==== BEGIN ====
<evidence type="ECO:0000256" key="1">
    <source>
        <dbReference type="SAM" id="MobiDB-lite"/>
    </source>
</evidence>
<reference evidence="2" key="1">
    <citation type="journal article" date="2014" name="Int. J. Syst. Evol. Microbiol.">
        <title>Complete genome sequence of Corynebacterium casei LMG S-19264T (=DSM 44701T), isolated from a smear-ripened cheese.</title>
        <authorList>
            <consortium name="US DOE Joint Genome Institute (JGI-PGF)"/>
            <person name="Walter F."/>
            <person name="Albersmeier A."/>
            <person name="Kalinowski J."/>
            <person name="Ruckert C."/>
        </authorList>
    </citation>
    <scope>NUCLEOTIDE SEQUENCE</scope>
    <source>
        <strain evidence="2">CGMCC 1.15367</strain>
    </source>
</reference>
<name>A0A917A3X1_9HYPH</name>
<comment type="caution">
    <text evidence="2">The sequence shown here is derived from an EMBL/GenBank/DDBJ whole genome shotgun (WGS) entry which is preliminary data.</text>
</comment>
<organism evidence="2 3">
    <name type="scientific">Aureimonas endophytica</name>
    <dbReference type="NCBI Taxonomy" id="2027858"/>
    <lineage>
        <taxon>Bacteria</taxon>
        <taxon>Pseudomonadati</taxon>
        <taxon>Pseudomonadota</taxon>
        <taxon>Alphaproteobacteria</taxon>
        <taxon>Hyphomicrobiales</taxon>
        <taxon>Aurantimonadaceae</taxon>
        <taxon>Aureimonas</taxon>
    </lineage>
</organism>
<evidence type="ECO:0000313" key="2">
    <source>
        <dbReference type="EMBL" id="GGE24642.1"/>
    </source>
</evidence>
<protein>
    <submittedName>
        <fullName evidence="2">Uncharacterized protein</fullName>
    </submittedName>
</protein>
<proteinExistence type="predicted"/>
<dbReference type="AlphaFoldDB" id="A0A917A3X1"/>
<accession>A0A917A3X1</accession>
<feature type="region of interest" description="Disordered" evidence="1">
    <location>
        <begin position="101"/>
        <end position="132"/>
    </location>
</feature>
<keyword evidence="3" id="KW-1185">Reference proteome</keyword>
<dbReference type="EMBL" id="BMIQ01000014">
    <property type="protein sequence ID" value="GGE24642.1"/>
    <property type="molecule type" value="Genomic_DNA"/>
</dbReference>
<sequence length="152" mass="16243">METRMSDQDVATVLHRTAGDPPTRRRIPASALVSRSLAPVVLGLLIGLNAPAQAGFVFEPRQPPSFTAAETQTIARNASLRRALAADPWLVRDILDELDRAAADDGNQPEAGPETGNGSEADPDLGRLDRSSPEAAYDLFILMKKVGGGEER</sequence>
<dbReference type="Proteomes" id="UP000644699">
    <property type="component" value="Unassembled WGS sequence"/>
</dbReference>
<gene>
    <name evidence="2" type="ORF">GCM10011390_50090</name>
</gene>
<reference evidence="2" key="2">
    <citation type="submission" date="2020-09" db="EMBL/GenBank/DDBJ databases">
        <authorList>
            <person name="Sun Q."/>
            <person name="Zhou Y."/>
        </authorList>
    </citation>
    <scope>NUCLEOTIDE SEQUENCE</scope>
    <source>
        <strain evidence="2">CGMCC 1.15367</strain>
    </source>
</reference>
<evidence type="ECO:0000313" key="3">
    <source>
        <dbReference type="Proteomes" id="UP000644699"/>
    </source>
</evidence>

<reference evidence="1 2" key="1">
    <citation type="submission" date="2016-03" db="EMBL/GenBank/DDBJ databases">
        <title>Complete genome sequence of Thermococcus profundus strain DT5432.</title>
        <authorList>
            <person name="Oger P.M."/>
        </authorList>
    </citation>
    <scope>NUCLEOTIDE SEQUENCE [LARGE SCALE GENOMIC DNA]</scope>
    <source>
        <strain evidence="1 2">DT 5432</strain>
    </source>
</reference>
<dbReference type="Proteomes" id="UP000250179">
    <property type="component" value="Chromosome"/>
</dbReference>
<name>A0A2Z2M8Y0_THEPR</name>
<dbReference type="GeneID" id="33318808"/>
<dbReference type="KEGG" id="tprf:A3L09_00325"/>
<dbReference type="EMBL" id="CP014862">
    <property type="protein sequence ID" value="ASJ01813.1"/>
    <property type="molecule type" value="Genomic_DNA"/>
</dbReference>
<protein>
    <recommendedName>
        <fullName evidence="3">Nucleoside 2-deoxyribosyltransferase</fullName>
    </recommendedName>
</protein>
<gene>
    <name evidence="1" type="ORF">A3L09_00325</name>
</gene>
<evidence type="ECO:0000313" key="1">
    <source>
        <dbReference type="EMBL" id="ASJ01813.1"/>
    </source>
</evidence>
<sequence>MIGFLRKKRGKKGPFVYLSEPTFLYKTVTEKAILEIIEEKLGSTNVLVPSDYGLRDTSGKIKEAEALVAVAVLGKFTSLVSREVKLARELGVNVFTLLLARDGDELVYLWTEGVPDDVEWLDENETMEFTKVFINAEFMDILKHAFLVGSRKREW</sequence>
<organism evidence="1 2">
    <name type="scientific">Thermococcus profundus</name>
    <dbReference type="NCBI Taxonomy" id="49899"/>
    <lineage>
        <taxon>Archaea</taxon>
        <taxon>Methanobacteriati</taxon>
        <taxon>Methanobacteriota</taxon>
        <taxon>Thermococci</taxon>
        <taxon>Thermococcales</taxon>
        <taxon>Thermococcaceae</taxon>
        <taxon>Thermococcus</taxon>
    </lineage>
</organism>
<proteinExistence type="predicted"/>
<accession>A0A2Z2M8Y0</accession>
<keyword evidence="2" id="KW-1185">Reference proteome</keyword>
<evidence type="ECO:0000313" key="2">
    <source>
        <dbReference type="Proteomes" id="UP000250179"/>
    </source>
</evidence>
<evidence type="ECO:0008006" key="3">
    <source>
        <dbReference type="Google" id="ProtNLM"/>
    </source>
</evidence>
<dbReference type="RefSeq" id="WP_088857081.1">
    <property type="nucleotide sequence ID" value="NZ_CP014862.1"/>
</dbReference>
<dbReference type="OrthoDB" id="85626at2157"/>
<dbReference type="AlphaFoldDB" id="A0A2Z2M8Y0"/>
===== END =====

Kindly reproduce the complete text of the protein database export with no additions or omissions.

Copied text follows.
<evidence type="ECO:0000256" key="1">
    <source>
        <dbReference type="SAM" id="MobiDB-lite"/>
    </source>
</evidence>
<reference evidence="2" key="1">
    <citation type="journal article" date="2014" name="Int. J. Syst. Evol. Microbiol.">
        <title>Complete genome sequence of Corynebacterium casei LMG S-19264T (=DSM 44701T), isolated from a smear-ripened cheese.</title>
        <authorList>
            <consortium name="US DOE Joint Genome Institute (JGI-PGF)"/>
            <person name="Walter F."/>
            <person name="Albersmeier A."/>
            <person name="Kalinowski J."/>
            <person name="Ruckert C."/>
        </authorList>
    </citation>
    <scope>NUCLEOTIDE SEQUENCE</scope>
    <source>
        <strain evidence="2">CGMCC 1.15367</strain>
    </source>
</reference>
<name>A0A917A3X1_9HYPH</name>
<comment type="caution">
    <text evidence="2">The sequence shown here is derived from an EMBL/GenBank/DDBJ whole genome shotgun (WGS) entry which is preliminary data.</text>
</comment>
<organism evidence="2 3">
    <name type="scientific">Aureimonas endophytica</name>
    <dbReference type="NCBI Taxonomy" id="2027858"/>
    <lineage>
        <taxon>Bacteria</taxon>
        <taxon>Pseudomonadati</taxon>
        <taxon>Pseudomonadota</taxon>
        <taxon>Alphaproteobacteria</taxon>
        <taxon>Hyphomicrobiales</taxon>
        <taxon>Aurantimonadaceae</taxon>
        <taxon>Aureimonas</taxon>
    </lineage>
</organism>
<evidence type="ECO:0000313" key="2">
    <source>
        <dbReference type="EMBL" id="GGE24642.1"/>
    </source>
</evidence>
<protein>
    <submittedName>
        <fullName evidence="2">Uncharacterized protein</fullName>
    </submittedName>
</protein>
<proteinExistence type="predicted"/>
<dbReference type="AlphaFoldDB" id="A0A917A3X1"/>
<accession>A0A917A3X1</accession>
<feature type="region of interest" description="Disordered" evidence="1">
    <location>
        <begin position="101"/>
        <end position="132"/>
    </location>
</feature>
<keyword evidence="3" id="KW-1185">Reference proteome</keyword>
<dbReference type="EMBL" id="BMIQ01000014">
    <property type="protein sequence ID" value="GGE24642.1"/>
    <property type="molecule type" value="Genomic_DNA"/>
</dbReference>
<sequence length="152" mass="16243">METRMSDQDVATVLHRTAGDPPTRRRIPASALVSRSLAPVVLGLLIGLNAPAQAGFVFEPRQPPSFTAAETQTIARNASLRRALAADPWLVRDILDELDRAAADDGNQPEAGPETGNGSEADPDLGRLDRSSPEAAYDLFILMKKVGGGEER</sequence>
<dbReference type="Proteomes" id="UP000644699">
    <property type="component" value="Unassembled WGS sequence"/>
</dbReference>
<gene>
    <name evidence="2" type="ORF">GCM10011390_50090</name>
</gene>
<reference evidence="2" key="2">
    <citation type="submission" date="2020-09" db="EMBL/GenBank/DDBJ databases">
        <authorList>
            <person name="Sun Q."/>
            <person name="Zhou Y."/>
        </authorList>
    </citation>
    <scope>NUCLEOTIDE SEQUENCE</scope>
    <source>
        <strain evidence="2">CGMCC 1.15367</strain>
    </source>
</reference>
<evidence type="ECO:0000313" key="3">
    <source>
        <dbReference type="Proteomes" id="UP000644699"/>
    </source>
</evidence>

<reference evidence="1 2" key="1">
    <citation type="submission" date="2016-03" db="EMBL/GenBank/DDBJ databases">
        <title>Complete genome sequence of Thermococcus profundus strain DT5432.</title>
        <authorList>
            <person name="Oger P.M."/>
        </authorList>
    </citation>
    <scope>NUCLEOTIDE SEQUENCE [LARGE SCALE GENOMIC DNA]</scope>
    <source>
        <strain evidence="1 2">DT 5432</strain>
    </source>
</reference>
<dbReference type="Proteomes" id="UP000250179">
    <property type="component" value="Chromosome"/>
</dbReference>
<name>A0A2Z2M8Y0_THEPR</name>
<dbReference type="GeneID" id="33318808"/>
<dbReference type="KEGG" id="tprf:A3L09_00325"/>
<dbReference type="EMBL" id="CP014862">
    <property type="protein sequence ID" value="ASJ01813.1"/>
    <property type="molecule type" value="Genomic_DNA"/>
</dbReference>
<protein>
    <recommendedName>
        <fullName evidence="3">Nucleoside 2-deoxyribosyltransferase</fullName>
    </recommendedName>
</protein>
<gene>
    <name evidence="1" type="ORF">A3L09_00325</name>
</gene>
<evidence type="ECO:0000313" key="1">
    <source>
        <dbReference type="EMBL" id="ASJ01813.1"/>
    </source>
</evidence>
<sequence>MIGFLRKKRGKKGPFVYLSEPTFLYKTVTEKAILEIIEEKLGSTNVLVPSDYGLRDTSGKIKEAEALVAVAVLGKFTSLVSREVKLARELGVNVFTLLLARDGDELVYLWTEGVPDDVEWLDENETMEFTKVFINAEFMDILKHAFLVGSRKREW</sequence>
<organism evidence="1 2">
    <name type="scientific">Thermococcus profundus</name>
    <dbReference type="NCBI Taxonomy" id="49899"/>
    <lineage>
        <taxon>Archaea</taxon>
        <taxon>Methanobacteriati</taxon>
        <taxon>Methanobacteriota</taxon>
        <taxon>Thermococci</taxon>
        <taxon>Thermococcales</taxon>
        <taxon>Thermococcaceae</taxon>
        <taxon>Thermococcus</taxon>
    </lineage>
</organism>
<proteinExistence type="predicted"/>
<accession>A0A2Z2M8Y0</accession>
<keyword evidence="2" id="KW-1185">Reference proteome</keyword>
<evidence type="ECO:0000313" key="2">
    <source>
        <dbReference type="Proteomes" id="UP000250179"/>
    </source>
</evidence>
<evidence type="ECO:0008006" key="3">
    <source>
        <dbReference type="Google" id="ProtNLM"/>
    </source>
</evidence>
<dbReference type="RefSeq" id="WP_088857081.1">
    <property type="nucleotide sequence ID" value="NZ_CP014862.1"/>
</dbReference>
<dbReference type="OrthoDB" id="85626at2157"/>
<dbReference type="AlphaFoldDB" id="A0A2Z2M8Y0"/>